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I discuss some recent developments related to the robust framework for pricing and hedging in discrete time. I introduce pointwise approach based on pathspace restrictions and compare it with the quasi-sure setting of Bouchard and Nutz (2015), and show that their versions of the Fundamental Theorem of Asset Pricing and the Pricing-Hedging duality may be deduced one from the other via a construction of a suitable set of paths which represents a given set of measures. I show that the setup with statically traded hedging instruments can be naturally lifted to a setup with only dynamically traded assets without changing the superhedging prices. This allows one to deduce, in particular, a pricing-hedging duality for American options. Subsequently, I focus on the superhedging problem and discuss the choice of a trading strategy amongst all feasible super-hedging strategies. First, I establish existence of a minimal superhedging strategy and characterise its value via a concave envelope construction. Then I introduce a secondary problem of maximisation of expected utility of consumption. Building on Nutz (2014) and Blanchard and Carassus (2017) I provide suitable assumptions under which an optimal strategy exists and is unique. Finally, I also explain how additional information can be seen as a further restriction of the pathspace. This allows one to quantify to value of such a new information. The talk is based on a number of recent works (see references) as well as ongoing research with Johannes Wiesel.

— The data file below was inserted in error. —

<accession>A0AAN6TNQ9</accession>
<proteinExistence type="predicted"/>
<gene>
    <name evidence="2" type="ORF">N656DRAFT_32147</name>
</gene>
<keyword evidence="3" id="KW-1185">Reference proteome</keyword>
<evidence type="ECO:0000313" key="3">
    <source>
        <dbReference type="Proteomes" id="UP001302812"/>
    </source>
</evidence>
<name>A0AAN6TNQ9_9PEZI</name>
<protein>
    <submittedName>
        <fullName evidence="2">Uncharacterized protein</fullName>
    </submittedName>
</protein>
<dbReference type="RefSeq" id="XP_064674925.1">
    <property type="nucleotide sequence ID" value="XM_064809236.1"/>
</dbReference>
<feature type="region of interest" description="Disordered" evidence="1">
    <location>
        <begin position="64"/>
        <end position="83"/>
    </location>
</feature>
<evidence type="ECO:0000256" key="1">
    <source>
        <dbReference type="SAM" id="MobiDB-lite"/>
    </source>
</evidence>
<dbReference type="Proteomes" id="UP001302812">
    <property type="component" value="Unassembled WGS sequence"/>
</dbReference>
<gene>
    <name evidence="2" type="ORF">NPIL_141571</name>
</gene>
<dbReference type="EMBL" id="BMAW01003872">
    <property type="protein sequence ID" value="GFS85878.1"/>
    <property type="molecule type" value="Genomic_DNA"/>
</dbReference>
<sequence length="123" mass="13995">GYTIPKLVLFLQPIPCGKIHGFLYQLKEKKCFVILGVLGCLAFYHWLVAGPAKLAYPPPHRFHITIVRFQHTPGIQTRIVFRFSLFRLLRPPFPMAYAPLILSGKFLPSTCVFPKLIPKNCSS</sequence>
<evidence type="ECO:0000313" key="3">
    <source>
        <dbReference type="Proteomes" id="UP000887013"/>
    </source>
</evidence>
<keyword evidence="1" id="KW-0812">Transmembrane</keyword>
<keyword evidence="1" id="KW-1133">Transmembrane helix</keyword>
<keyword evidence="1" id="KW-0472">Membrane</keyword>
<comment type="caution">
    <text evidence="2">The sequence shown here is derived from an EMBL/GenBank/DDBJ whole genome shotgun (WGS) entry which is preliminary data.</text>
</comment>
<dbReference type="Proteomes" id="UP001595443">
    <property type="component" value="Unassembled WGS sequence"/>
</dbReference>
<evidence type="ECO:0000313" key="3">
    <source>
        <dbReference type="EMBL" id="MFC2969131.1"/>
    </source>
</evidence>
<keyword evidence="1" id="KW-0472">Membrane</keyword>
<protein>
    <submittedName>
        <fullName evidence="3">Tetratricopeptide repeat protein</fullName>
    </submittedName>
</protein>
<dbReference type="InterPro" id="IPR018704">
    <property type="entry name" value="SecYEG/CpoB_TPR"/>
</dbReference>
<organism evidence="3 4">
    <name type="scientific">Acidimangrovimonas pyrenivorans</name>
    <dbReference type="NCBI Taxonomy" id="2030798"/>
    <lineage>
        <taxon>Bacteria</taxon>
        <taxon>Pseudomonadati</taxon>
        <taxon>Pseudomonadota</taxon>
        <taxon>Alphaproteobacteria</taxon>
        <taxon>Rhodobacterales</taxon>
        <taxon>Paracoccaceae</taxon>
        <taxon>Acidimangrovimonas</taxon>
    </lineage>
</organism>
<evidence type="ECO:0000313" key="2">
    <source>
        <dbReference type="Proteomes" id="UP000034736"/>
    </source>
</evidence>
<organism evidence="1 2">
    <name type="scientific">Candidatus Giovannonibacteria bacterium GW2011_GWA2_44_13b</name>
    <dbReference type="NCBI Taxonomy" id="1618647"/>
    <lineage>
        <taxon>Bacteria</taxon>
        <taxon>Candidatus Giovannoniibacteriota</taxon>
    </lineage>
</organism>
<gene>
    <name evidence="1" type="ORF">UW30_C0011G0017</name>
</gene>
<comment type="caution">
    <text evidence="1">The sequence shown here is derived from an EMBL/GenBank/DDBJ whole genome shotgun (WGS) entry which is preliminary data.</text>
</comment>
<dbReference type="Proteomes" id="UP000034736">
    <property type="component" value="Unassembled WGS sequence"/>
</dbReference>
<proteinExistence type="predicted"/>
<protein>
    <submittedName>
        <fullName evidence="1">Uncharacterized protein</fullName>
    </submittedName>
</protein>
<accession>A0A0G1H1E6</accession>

I discuss some recent developments related to the robust framework for pricing and hedging in discrete time. I introduce pointwise approach based on pathspace restrictions and compare it with the quasi-sure setting of Bouchard and Nutz (2015), and show that their versions of the Fundamental Theorem of Asset Pricing and the Pricing-Hedging duality may be deduced one from the other via a construction of a suitable set of paths which represents a ...

91G20 ; 91B70 ; 60G40 ; 60G42 ; 90C46 ; 28A05 ; 49N15

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I will discuss some recent developments in the direction of the Yau-Tian-Donaldson conjecture, which relates the existence of constant scalar curvature Kähler metrics to the algebro-geometric notion of $K$-stability. The emphasis will be put on the use of pluripotential theory and the interpretation of $K$-stability in terms of non-Archimedean geometry.

32Q20 ; 32Q26 ; 32Q25 ; 32P05 ; 53C55